Patrons and athletes at the Little Falls Exchange Arena will notice that a friendly face that has been a staple for nearly three decades will be missing this winter.
Mike Corrow, arena manager since 2001, and Little Falls youth hockey board member since 1991, has decided to move on from the position.
Corrow said that with is wife’s retirement last December, they decided to move closer to family, and a warmer climate, which means a move to Texas.
His last day was Wednesday, as Wesley Waytashek, a 2009 Little Falls graduate and former Flyer hockey player, takes over the reins.
“I rely on Mike for a lot of things, so I’m happy for him, that he can move closer to his family, but selfishly I would want him to stay, because he is a very wonderful person, and a great arena manager,” said Little Falls high school hockey coach Tony Couture. “It is kind of bittersweet. I hate to see him go, but I understand that he wants to be with his family.”
Corrow first joined the Flyer hockey family nearly 30 years ago when he took his son to try out hockey.
“I remember walking through the front door and saying, “He’s not going to like it, and this is going to be a short-lived experience,’” Corrow said. “Now here I sit.”
“He came off the ice after that first practice, ringing wet, and he was absolutely the worst kid on the ice, and he looked at me, and had a tear in his eye and he said, ‘Dad, I’m not very good, but it was really, really fun,’” Corrow said. “I said, ‘Well buddy, if you come off the ice sweating that good every time, you’re not going to be not very good very long.’”
It wasn’t long after that when Corrow took the position as treasurer of Little Falls Youth Hockey. Since, he’s held several positions on the board of youth hockey and the arena.
When Corrow took over as treasurer, the non-profit organization was in the red, but within a year he was able to get it into the black, where it has stayed ever since. It is something that he takes a lot of pride in.
In 2001, the arena manager quit mid-season and Corrow volunteered to take over for the rest of the year, while he stayed on at his job with the Army at Camp Ripley.
“Everything that could possibly go wrong that first winter did,” Corrow said. “Hoses blowing on the Zamboni, pipes blowing in the compressor room, and during all that chaos, we never lost one hour of ice. We were able to keep the ice running, which was a feat in and of itself.”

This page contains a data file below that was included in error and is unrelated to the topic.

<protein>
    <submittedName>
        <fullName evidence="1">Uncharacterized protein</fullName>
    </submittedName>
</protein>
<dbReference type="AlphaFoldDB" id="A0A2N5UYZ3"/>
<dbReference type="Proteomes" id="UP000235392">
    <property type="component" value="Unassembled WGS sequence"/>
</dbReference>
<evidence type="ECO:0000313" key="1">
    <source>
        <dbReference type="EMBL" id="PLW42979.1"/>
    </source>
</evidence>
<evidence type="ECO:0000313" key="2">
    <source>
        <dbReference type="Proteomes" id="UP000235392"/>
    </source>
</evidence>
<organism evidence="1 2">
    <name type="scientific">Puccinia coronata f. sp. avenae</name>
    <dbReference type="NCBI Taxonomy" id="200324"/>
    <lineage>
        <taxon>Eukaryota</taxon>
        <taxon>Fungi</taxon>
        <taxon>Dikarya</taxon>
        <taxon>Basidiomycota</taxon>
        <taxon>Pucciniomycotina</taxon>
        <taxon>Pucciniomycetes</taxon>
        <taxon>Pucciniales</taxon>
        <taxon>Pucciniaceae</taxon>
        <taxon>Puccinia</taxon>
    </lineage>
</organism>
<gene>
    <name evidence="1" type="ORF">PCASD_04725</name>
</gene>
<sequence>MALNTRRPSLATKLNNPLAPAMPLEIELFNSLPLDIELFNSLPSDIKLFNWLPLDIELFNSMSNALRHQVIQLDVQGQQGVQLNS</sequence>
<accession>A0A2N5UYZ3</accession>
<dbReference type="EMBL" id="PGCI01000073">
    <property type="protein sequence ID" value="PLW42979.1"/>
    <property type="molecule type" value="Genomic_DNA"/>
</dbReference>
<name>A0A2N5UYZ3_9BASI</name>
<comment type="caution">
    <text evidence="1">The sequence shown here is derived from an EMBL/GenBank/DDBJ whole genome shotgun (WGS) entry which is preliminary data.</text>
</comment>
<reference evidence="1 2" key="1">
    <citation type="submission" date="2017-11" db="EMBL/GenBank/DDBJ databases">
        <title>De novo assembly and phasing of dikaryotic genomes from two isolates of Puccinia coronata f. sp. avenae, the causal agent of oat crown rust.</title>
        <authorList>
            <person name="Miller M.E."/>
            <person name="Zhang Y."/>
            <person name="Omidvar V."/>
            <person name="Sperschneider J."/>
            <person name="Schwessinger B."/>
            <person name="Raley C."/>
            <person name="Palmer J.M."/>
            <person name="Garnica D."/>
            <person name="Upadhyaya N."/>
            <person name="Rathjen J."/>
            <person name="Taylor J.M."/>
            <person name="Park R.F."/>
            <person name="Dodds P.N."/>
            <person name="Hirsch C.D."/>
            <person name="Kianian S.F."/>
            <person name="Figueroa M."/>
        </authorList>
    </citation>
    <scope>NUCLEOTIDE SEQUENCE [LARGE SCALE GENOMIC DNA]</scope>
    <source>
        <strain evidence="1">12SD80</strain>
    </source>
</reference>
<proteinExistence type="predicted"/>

At the end of the year, the Board asked if he’d like to stay on, and he knew he only had a year or so left until he’d be done with the Army, so he accepted.
“I really love the kids, and you couldn’t do this job if you didn’t enjoy the kids,” Corrow said. “I love watching them from chopping their skates on the ice, to being graceful and smooth, and it’s not only the hockey kids, but the figure skating club as well.”
“It’s fun to watch them gain that confidence, and the love for the ice,” Corrow said.
Some of those kids are that of Carmen Johnson, who is the current scheduler and president of Little Falls Youth Hockey.
“From the moment we walked into the exchange arena 10 years ago Mike Corrow has been a constant source of guidance, comfort and discipline for everyone in that arena,” Johnson said. “He will be greatly missed by every Flyer. Mike’s passion for hockey and life have touched everyone who has skated on that ice. LFYH and the Johnson family will truly miss Mike and his family.”
Corrow said that as the one full-time employee of the arena, he will have a few things he won’t miss.
“You’re the toilet scrubber, the floor sweeper, the puke cleaner, the accident in the bathroom fixer, the plumber, the electrician, literally the jack of all trades, because of the financials of being a non-profit,” Corrow said. “It’s been a fun job, and it’s not one that is for the faint of heart. One, you gotta like kids, and in the winter we can run from 6:30 in the morning until 11 at night, so it can be some long days.”
There were a lot of things he did love though.
“I had lots of opportunities to move on over the years, but I loved the excitement and atmosphere that the kids bring when they are loving the game, and that kept me here.”
That includes one of his favorite moments, which happened in 2009.
“I’ve been to a lot of fun sporting events, Twins winning the World Series is right up there, but one of my favorite sporting event nights, was when Ben Hanowski broke the all-time state scoring record right here in this rink, and right in front of me in this gate,” Corrow said. “It was a stressful night, because there was a whole lot of people in the building, but it was really a fun time.”
On his way to Texas, he’ll bring with a bevy of happy memories.
“When all the dust settles and you shut off the lights after a big win, or little kid comes up and tells me, ‘Mike, did you see my goal,’ and I can say, ‘Yeah, that was a great shot,’ and you watch the smile on their face,” Corrow said. “When I head south to Texas, I’ll keep those smiles, and that will be good.”